In contradistinction to our decisions in the above cases,[1] we disapproved the police action in Robinson v. United States, D.C. App., 278 A.2d 458 (1971), and Gray v. United States, D.C.App., 292 A.2d 153 (1972), where we deemed the knowledge of the officer, the activity he had observed and the immediate reaction of the citizen in his confrontation with the officer were insufficient to support the officer's belief that criminal activity might be afoot and, therefore, insufficient to justify his intrusion, that is, the stop for questioning and the frisk for weapons.

In Robinson, the officer (in uniform) saw two men, whom he had never seen before, late at night in a residential area of the city. First, they were observed walking on the sidewalk, and then, later standing in the garage of an apartment located in very close proximity to the street along which they had been walking. When the officer approached and asked them to wait they ignored him.

We held that his subsequent stop of the men for questioning was unreasonable and the fruits of his search must be suppressed.

In Gray, the officer, dressed in plain clothes, knew that there was considerable narcotics activity in the area of the city which he was patrolling; he saw one man pass money to another, while two others standing nearby looked about them; and, when he approached the four men, two left the scene. The officer identified himself and when one of the men under observation "took a few steps back", he reached under that man's coat and seized a pistol.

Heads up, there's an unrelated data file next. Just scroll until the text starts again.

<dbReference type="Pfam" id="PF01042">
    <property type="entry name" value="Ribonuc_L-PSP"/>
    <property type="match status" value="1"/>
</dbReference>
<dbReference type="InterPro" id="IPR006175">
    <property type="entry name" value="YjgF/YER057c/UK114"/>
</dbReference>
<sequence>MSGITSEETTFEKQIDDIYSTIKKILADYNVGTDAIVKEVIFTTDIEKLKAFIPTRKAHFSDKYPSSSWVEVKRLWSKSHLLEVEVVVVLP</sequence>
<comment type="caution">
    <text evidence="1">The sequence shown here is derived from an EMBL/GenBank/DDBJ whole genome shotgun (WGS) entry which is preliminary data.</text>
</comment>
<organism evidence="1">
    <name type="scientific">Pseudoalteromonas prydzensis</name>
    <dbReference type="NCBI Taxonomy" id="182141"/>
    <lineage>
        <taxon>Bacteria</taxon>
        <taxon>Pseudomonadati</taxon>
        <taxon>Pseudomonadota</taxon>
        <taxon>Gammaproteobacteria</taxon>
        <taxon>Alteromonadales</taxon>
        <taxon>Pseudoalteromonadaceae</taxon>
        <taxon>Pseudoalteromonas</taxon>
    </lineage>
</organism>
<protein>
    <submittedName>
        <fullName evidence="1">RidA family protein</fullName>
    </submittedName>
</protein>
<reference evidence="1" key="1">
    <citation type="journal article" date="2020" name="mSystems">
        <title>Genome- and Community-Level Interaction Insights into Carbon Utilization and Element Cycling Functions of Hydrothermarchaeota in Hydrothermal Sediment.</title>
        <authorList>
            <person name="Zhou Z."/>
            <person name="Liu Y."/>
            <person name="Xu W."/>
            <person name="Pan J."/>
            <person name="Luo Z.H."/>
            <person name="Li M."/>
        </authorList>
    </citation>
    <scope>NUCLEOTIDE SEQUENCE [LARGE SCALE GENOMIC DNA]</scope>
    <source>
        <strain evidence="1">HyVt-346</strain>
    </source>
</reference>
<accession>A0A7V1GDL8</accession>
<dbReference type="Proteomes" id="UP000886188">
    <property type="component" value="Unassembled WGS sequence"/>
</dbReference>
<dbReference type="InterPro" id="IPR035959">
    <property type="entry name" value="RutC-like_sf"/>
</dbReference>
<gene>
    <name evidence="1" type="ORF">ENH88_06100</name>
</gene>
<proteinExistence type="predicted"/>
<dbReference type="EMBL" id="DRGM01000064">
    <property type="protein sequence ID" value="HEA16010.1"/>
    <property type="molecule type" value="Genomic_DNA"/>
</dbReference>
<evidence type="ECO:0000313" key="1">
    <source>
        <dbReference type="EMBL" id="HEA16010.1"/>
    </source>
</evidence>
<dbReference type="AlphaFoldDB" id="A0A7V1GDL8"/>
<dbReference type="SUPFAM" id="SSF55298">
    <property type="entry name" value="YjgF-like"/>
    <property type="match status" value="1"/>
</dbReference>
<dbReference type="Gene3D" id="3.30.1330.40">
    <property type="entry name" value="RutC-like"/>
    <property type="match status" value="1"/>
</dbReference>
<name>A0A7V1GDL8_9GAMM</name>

We held that the officer had insufficient basis to stop the men and search them for weapons without first asking questions.


[1] Appellant and his codefendant at the pre-trial hearing gave a slightly different version than the officers of what had occurred up to the point of that radio call. The trial court in denying the motion to suppress credited the officers' testimony.

[2] A major consideration in determining whether a person stopped for questioning had been placed under arrest was whether he could ignore the officer's inquiries and proceed on his way. Judge Leventhal, in his concurring opinion in Bailey v. United States, 128 U.S.App.D.C. 354, 364-365, 389 F.2d 305, 315-316 (1967), observed:

[I]n the stop situation, I think it unwise to focus on whether the detained person feels "free to go." As a realistic matter, there can be no casual disregard of on-the-street police questioning. People generally do not know and usually do not care whether they have a lawful right to walk away without regard for the presence of the policeman.. . . People who are stopped for some questions generally stay stopped until the police indicate they can go.. . .

. . . . .

. . . In the overwhelming number of cases, the police do nothing more than walk or drive up and ask questions. That is no arrest. . . . Obviously, the hard questions . . . can only be evaluated by looking, as in so many other Fourth Amendment questions, to the reasonableness of the police conduct. . . . (Footnote omitted.)

[3] Professor La Fave suggests;

. . . [A] reasonably specific statement by an officer of the circumstances underlying his action when considered together with how he in fact reacted to the situation which confronted him should afford an adequate basis for judicial review. (Footnote omitted.) ["Street Encounters" and the Constitution: Terry, Sibron, Peters, And Beyond, 67 Mich.L.Rev. 40, 72 (1968).]

[4] It is suggested that legislative fiat, rather than case-by-case development, would more clearly and comprehensively delimit the metes and bounds of proper police action and rights of citizens. Also, legislation or regulation would in practical effect enable police conduct to be monitored and, where found improper, punished. La Fave, "Street Encounters" and the Constitution: Terry, Sibron, Peters, And Beyond, 67 Mich.L.Rev. 40, 45-46 (1968).